Race 5 - Day 4
Crew Diary - Sydney to Hobart
29 December

Andrew Ogg
Andrew Ogg
Team Unicef
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Based at the Cruising Yacht Club of Australia, home of the Rolex Sydney Hobart Yacht Race, we have enjoyed having Sydney as our home for two weeks since our Albany arrival. We have been able to witness and be part of the build up to this great race with the steady arrival of television crews from around the world and people being interviewed in the race village. It was good to see Wendy Tuck getting star attention at her home club representing the Clipper 70 fleet.

8.00am start for race day on the 26th December and I am attending the compulsory final RSHYR weather briefing with Martin our skipper. The room is full and the media are in full swing. We are to expect a beat out of the harbour but by the evening of the first night the wind to swing round from the north to the south with a full Southerly Buster in excess of 50 knots through the night!

We slip lines at 10.00am and despite the large amount of boat movements in the harbour are to have a full Parade of Sail past the Bridge and Opera House. Unicef has the privilege of leading the parade and our own escort from the harbour service comes alongside flashing blue and red lights, A friendly face leans out and asks if we have any instructions as he will keep us a clear path through the many water taxis and spectator boats streaming out. We pass right up to the Harbour Bridge on the north side and then cross and parade past the Opera House lined with people waving, a marvellous sight.

Heading on up the harbour we have a start sequence which involves passing close enough to our committee boat displaying our storm sails raised and close enough to have a conversation with a blazer clad official to confirm he has recorded us and how many people we have on board. This is bedlam with many other boats trying to do the same. Just to make life interesting we jam our throttle, avoiding drifting down onto him and have to pass again.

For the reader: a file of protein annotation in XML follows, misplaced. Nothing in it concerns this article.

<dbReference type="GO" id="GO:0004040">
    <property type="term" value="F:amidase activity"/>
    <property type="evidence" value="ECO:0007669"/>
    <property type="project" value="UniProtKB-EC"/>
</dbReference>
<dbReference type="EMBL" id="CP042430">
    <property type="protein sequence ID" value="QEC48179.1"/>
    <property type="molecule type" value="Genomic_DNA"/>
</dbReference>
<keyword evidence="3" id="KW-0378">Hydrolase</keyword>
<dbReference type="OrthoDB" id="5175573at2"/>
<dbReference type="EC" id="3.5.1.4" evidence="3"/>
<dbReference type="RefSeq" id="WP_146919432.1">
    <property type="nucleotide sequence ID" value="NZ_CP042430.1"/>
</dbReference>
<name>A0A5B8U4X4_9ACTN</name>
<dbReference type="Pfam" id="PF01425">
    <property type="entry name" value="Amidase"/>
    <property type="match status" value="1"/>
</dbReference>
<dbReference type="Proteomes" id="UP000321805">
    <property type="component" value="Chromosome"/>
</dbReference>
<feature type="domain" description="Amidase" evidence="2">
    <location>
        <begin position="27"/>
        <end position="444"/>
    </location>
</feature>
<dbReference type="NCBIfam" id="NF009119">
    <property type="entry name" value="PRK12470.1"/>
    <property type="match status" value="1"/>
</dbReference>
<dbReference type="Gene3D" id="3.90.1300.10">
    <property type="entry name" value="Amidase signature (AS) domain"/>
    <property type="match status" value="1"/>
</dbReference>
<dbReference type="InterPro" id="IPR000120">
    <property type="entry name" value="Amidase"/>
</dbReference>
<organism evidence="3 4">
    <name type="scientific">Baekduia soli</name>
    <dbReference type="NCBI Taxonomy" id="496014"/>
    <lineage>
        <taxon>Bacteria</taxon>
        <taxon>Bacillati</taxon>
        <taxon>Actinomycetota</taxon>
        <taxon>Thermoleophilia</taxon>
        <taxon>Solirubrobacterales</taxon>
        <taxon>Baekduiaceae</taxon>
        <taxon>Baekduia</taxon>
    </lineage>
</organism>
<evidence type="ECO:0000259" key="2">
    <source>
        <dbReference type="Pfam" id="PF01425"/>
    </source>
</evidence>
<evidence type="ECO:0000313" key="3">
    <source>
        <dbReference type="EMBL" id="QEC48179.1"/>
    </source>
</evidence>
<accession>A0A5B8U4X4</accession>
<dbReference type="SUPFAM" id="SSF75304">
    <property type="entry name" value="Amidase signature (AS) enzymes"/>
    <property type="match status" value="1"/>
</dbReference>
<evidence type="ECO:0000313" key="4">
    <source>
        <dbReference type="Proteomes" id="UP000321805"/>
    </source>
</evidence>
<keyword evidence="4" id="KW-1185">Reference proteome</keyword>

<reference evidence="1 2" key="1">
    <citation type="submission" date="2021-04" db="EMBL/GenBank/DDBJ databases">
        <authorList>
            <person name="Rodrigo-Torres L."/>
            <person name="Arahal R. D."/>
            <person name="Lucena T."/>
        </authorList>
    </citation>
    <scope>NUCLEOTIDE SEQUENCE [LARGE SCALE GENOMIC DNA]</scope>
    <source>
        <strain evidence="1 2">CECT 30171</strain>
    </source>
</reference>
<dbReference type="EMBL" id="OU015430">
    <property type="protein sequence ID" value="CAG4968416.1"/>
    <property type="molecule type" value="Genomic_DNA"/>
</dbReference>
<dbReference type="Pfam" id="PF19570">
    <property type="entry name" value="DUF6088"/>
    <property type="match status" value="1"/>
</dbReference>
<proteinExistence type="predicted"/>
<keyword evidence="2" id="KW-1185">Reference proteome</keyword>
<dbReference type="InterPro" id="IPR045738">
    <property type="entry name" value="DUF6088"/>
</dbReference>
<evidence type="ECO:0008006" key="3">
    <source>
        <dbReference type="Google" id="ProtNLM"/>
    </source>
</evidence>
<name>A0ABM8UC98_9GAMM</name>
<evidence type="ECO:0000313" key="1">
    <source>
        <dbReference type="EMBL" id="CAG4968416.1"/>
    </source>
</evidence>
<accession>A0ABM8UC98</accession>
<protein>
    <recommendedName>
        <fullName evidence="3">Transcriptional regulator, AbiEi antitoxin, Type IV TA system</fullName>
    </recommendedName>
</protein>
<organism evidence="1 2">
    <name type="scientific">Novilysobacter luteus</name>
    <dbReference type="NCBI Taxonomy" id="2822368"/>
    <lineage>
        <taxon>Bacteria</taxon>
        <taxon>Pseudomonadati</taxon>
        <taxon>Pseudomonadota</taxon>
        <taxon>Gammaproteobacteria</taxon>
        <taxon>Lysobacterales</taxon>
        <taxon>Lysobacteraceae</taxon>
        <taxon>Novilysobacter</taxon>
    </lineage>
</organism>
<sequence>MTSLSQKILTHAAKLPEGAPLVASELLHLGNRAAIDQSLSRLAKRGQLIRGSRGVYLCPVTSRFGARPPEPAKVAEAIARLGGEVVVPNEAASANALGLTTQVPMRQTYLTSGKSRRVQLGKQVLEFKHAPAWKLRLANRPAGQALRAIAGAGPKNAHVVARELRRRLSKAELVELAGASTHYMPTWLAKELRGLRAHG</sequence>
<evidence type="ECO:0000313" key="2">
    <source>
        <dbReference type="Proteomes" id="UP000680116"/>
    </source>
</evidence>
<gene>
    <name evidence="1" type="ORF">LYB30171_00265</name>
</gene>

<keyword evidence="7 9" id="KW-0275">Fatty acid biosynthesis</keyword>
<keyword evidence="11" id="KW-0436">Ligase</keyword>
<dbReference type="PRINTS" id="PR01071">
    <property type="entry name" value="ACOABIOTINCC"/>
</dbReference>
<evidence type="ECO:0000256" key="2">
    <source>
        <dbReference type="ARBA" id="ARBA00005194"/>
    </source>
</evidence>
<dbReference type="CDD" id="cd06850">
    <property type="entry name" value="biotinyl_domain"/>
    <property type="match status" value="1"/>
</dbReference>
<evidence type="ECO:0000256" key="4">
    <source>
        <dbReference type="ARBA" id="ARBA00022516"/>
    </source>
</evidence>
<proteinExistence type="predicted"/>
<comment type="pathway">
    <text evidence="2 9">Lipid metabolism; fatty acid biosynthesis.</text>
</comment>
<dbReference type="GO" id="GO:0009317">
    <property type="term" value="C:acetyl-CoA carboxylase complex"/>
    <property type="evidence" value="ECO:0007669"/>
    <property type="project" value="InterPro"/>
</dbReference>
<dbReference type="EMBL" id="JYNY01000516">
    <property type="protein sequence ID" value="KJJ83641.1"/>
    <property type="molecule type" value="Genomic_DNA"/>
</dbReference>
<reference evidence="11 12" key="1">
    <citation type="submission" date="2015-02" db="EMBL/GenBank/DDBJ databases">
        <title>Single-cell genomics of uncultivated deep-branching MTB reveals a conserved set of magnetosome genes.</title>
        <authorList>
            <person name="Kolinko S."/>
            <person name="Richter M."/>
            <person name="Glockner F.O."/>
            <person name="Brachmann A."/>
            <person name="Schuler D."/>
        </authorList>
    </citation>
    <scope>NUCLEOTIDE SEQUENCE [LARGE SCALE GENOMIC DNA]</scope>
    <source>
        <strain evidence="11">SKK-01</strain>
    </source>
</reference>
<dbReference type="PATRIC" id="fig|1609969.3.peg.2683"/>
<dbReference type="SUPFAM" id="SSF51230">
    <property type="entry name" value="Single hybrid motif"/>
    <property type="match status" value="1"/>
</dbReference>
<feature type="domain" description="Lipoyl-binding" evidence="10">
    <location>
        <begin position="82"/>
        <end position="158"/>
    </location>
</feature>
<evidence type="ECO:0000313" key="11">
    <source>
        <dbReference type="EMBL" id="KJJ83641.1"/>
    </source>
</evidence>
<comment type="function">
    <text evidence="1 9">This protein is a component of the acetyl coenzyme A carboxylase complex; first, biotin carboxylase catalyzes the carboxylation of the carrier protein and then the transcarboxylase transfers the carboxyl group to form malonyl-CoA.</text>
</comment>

The start line of the Sydney Hobart is unbelievable, three close start lines with all boats starting at the same time, constrained on both sides by lines of spectator boats nose to tail all the way up the course, and then well over 100 boats beating up to the first mark some two miles up the Harbour. How there were not more collisions is a mystery with many large boats and much lighter small boats soon completely interspersed. At last we are clear of Sydney Heads and can set a kite running south and the stress levels can reduce.

This is short lived however as a broken sheet forces a drop and on the re hoist the tack line blows! Eventually sorted, we head for the night of the big blow! It certainly felt like the 60 knots we have been through previously. Huge waves and sailing through the darkness just with the windex, course over ground reading and tell tales to follow. For the Clipper 70 crews, this is conditions they have met before though we hear a large number of yachts have retired. We are all now through this and battling with the different problems of light airs heading towards the Tasman coast in the sunshine. Who has called the high pressure system correctly? This race still has many twists and turns to unfold before we cross the finish line some miles up the Derwent River in Hobart!

Finally a big thank you to all the people at UNICEF Australia who came to the boat, welcomed us at their functions and made our stopover so welcoming and enjoyable in Sydney. You are doing great work.

Best wishes and a Happy New Year to all our families, crew and supporters.

Andrew

On board UNICEF

Until Race Start : The Atlantic Trade Winds Leg Map + Race Standings